Hennum and his associates at Wycliffe look at technology as a tool that can be used for good or for ill as more concern about youth being addicted to digital devices appears and the culture's general dependence on it increases in the West and throughout the world.
"I like to look at how can we leverage if for the Kingdom. And in the U.S. we are used to this inundation with technology and apps, our phones, computers and tablets but when you get into the middle of Africa somewhere it's very different. They are just beginning to use that and it is their connection to the outside world and it is beginning to give them some sense of worth as they are able to connect. Before they felt so isolated and disconnected.
But if this tool is able to produce God's Word more accurately and more quickly, "we know the impact that God's Word has and I get excited about that."
As a result of ParaText's new technology the immense time it used to take to learn a new language and relate it to a known language, and produce a translation of scripture is significantly shortened.
"Now, by utilizing indigenous nationals that understand their heart language and can now do a lot of the initial drafting of the text...getting 80 percent of the way to translation," Hennum said.
Wycliffe then works with consultants that are experts in linguistics, bring it up to as high quality as can be attained for a faithful translation. The technology is shifting the work of missionaries who had done that work to being more of a coach, mentor, and trainer in helping the natives do the work.
When one of their own people do the translation it is more widely received by their community than when someone from the outside comes in, he explained.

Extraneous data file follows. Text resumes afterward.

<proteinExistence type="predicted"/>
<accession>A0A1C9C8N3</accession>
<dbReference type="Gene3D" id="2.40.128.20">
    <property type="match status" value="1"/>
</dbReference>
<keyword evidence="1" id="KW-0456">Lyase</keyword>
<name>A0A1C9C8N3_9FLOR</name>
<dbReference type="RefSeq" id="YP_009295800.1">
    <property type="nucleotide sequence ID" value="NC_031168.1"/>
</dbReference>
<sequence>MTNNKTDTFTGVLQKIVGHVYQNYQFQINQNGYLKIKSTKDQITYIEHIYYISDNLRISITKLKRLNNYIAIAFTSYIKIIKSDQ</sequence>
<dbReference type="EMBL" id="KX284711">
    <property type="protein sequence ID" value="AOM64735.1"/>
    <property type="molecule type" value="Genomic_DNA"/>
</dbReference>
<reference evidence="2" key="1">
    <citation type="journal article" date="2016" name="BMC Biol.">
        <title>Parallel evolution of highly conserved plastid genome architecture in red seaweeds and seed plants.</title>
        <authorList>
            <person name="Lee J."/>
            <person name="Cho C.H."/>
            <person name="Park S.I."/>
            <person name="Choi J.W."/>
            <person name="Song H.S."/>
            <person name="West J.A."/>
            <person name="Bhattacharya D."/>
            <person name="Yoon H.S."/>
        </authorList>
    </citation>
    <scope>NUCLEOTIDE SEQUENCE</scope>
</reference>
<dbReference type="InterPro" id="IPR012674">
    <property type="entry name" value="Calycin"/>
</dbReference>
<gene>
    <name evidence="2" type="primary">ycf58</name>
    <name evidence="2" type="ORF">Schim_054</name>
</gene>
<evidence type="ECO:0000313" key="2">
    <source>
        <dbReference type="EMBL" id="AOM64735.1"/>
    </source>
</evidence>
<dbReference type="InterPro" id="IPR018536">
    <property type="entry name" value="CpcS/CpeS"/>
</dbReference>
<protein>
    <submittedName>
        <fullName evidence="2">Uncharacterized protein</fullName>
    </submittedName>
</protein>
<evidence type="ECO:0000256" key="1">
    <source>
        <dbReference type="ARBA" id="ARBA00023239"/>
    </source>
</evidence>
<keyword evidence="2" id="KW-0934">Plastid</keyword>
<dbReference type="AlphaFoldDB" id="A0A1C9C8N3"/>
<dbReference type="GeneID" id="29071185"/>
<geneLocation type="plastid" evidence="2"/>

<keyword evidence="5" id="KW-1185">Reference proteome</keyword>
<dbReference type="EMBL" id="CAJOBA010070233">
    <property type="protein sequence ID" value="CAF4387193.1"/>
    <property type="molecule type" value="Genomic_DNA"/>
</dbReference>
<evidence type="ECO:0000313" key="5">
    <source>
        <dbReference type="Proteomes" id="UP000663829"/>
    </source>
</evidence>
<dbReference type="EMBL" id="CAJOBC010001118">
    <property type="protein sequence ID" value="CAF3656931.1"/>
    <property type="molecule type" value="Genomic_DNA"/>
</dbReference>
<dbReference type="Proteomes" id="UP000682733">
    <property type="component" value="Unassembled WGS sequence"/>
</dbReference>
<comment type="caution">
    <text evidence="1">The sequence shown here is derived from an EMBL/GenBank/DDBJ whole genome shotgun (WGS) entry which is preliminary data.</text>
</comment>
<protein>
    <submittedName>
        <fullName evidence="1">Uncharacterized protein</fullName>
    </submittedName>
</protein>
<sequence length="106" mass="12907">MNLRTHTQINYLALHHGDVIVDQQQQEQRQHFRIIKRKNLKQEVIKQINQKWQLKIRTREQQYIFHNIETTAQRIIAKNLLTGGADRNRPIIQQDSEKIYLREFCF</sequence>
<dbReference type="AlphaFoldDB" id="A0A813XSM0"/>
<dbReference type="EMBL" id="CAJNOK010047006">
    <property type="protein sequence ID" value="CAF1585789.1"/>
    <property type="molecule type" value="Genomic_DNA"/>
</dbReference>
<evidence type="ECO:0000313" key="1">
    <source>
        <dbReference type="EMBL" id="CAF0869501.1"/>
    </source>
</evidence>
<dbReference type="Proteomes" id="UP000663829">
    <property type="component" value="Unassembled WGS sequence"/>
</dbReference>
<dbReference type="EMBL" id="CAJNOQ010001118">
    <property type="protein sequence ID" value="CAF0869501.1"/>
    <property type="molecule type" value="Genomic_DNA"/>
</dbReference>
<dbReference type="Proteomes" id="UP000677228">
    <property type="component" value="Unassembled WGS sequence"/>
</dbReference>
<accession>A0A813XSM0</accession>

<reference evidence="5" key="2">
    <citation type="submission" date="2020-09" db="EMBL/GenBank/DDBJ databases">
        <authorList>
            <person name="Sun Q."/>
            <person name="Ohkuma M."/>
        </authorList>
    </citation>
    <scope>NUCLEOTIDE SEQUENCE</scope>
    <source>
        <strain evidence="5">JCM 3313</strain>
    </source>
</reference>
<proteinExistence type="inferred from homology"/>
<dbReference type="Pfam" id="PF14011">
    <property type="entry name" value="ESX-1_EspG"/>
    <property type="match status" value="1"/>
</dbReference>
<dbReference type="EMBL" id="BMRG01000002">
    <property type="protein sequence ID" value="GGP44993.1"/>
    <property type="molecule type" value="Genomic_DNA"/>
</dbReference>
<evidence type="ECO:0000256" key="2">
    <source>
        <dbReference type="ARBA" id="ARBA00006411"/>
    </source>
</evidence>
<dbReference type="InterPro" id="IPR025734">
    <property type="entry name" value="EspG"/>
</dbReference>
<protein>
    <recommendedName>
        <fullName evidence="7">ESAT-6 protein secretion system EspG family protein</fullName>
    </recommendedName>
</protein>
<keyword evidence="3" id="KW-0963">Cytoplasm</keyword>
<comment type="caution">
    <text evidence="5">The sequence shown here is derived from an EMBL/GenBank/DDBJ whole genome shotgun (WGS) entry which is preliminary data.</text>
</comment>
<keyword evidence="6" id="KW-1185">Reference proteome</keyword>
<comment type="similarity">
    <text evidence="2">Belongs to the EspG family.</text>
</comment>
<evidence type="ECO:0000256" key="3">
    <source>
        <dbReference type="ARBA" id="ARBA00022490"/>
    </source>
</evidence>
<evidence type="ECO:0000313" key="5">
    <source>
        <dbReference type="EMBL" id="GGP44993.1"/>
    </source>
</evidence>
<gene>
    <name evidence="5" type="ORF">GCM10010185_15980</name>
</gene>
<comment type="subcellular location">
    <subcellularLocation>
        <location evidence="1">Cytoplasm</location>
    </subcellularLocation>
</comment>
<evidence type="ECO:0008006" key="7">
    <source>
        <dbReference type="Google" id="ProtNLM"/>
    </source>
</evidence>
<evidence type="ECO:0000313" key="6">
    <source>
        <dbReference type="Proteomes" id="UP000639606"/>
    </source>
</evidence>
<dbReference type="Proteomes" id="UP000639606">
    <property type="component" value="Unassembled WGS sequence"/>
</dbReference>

Wycliffe just celebrated their 1,000th translation of the Bible in the fall. To put this in perspective, it took 67 years to complete the first 500, and the second 500 took only 17 years. And the speed at which they are able to translate continues to grow.
"We have a goal of seeing all of the remaining languages that haven't had any Scripture at least starting to get translation work by the year 2025," Hennum said.
He has been with Wycliffe for nearly nine years and used to regard that goal as overly ambitious if not all but impossible.
"Now, for the first time, it not only seems achievable, but I keep wondering if we're going to hit if before 2025, just because I see this pace accelerating."
"So many national Bible translation organizations, they may be small, but so many of them God is calling to be part of this."
In about a three to five year period Wycliffe is partnering with around a thousand organizations to help get these translation projects off the ground.
"It's exponentially getting the Word out," he said.
He and his wife were recently in Nairobi, Kenya, at a banquet for a Bible translation group. As they were sitting there, being asked lots of questions by the Kenyans, something one of them said hit him like a ton of bricks.
"We really need to build up missionaries here in Kenya so we can send them to the United States. You need missionaries so bad."
Correction: An earlier version of this article stated that Wycliffe had adapted the technology themselves. They helped fund it but the group has no developers working on the Bible translation tools. The Christian Post regrets the error.